People often think me a misery guts when I tell them that I prefer dark nights to light ones, that I can’t wait for the cyan and turquoise to dim with dignity following my evening meal rather than stretch cockily toward midnight. I can understand why they feel this way, as sunshine and light in general are seen as a good thing: they quite literally brighten up our day and envelop us in a warm, salubrious blanket, directly supplied by the one celestial body that practically every civilisation has worshipped at some point during its history.
Generally speaking, people love being outside when it’s light. They spend as much time as possible sunbathing at the beach, having a picnic in the park, sharing a pint with friends in a beer garden or simply taking the dog for a walk, basking in the natural glow before the electric streetlamps become the main source of illumination. They lap up every last ray, often to the extent that they damage their skin to a visible degree, and scoff barbecued sausages and burgers dripping with sauce, despite it disturbing their long-term health kick. We just can’t get enough of the sun; a shared trait amongst young and old that has been around since we lived in trees, swinging by our tails and picking lice from one another’s fur.
And yet still I prefer the autumn and winter months.
I’m not a goth or an emo and I don’t have photodermatitis, I simply find darker nights more peaceful. Don’t get me wrong, I enjoy greenery and birdsong as much as the next bloke, I just find muted light much more welcoming, far less intense and intrusive, and an excellent balance between dazzling sunshine and blinding darkness. Sitting outside a favourite bar and watching a molten orb set behind blushing clouds around 8pm, then moving indoors where it’s warmer and a little more lively — that’s my idea of a perfect night out. Plus when it comes to a dusky evening, it’s so satisfying to get comfy on the sofa and watch a movie with a friend over a tube or two of Pringles, rather than feeling obliged to go out and “get some air.” (I have air in my house; it does the trick just fine.)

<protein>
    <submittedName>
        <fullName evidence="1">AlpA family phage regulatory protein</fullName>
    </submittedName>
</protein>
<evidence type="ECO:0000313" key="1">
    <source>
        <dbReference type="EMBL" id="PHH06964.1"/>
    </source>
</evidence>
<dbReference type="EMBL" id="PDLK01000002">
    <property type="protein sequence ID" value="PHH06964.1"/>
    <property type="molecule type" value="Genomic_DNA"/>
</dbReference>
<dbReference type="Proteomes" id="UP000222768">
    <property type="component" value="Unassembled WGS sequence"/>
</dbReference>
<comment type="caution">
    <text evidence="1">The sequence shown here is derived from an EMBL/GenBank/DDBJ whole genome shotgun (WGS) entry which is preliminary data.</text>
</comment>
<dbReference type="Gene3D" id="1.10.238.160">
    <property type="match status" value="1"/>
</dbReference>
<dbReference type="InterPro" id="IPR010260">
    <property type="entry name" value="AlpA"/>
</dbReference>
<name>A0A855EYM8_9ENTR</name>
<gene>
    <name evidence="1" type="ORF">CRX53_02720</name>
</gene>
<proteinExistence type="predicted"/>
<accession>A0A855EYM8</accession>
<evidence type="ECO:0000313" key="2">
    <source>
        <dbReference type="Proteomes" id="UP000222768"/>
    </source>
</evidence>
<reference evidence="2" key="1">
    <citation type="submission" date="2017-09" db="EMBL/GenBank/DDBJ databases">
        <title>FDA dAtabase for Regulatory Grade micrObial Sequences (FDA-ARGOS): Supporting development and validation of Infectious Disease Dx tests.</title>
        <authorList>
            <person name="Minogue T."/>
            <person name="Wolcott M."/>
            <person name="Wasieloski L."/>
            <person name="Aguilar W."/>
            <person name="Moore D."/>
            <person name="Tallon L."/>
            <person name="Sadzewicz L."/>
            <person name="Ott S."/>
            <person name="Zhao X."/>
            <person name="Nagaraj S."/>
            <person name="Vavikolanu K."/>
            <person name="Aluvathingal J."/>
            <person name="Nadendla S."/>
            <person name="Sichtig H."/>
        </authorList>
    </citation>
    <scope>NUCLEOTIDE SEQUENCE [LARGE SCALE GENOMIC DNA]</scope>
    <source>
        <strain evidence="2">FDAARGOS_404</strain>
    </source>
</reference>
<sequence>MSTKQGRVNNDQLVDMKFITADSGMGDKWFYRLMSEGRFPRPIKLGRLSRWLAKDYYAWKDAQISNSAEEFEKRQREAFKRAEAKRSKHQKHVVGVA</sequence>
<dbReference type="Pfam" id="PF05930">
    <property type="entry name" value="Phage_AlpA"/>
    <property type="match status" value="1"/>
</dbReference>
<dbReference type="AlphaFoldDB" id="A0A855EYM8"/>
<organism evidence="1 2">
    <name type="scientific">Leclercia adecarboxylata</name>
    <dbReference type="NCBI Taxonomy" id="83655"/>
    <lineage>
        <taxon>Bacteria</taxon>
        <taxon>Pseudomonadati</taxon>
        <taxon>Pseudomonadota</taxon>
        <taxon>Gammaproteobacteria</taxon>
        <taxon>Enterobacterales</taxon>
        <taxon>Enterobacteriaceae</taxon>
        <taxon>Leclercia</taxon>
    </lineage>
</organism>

The reason light nights are on my mind is that Saturday 21st June is Daylight Appreciation Day. This marks the summer solstice, which, though twenty-four hours in length like all others, is referred to as the longest day of the year. Many people across the world hold parties on this night, revelling into the early hours, sometimes even greeting the arrival of the sun with the same dance moves they used to pay tribute to its departure just a few hours prior. Whatever you choose to do on 21st June, be it hardcore merrymaking or silent contemplation, try to appreciate the amount of daylight hours you are allotted. Or, if you’re like me, take solace in the fact that the days will become increasingly shorter from hereafter, at least until 21st December when the whole bloody process begins all over again.
The Earth’s axis is such a jokester.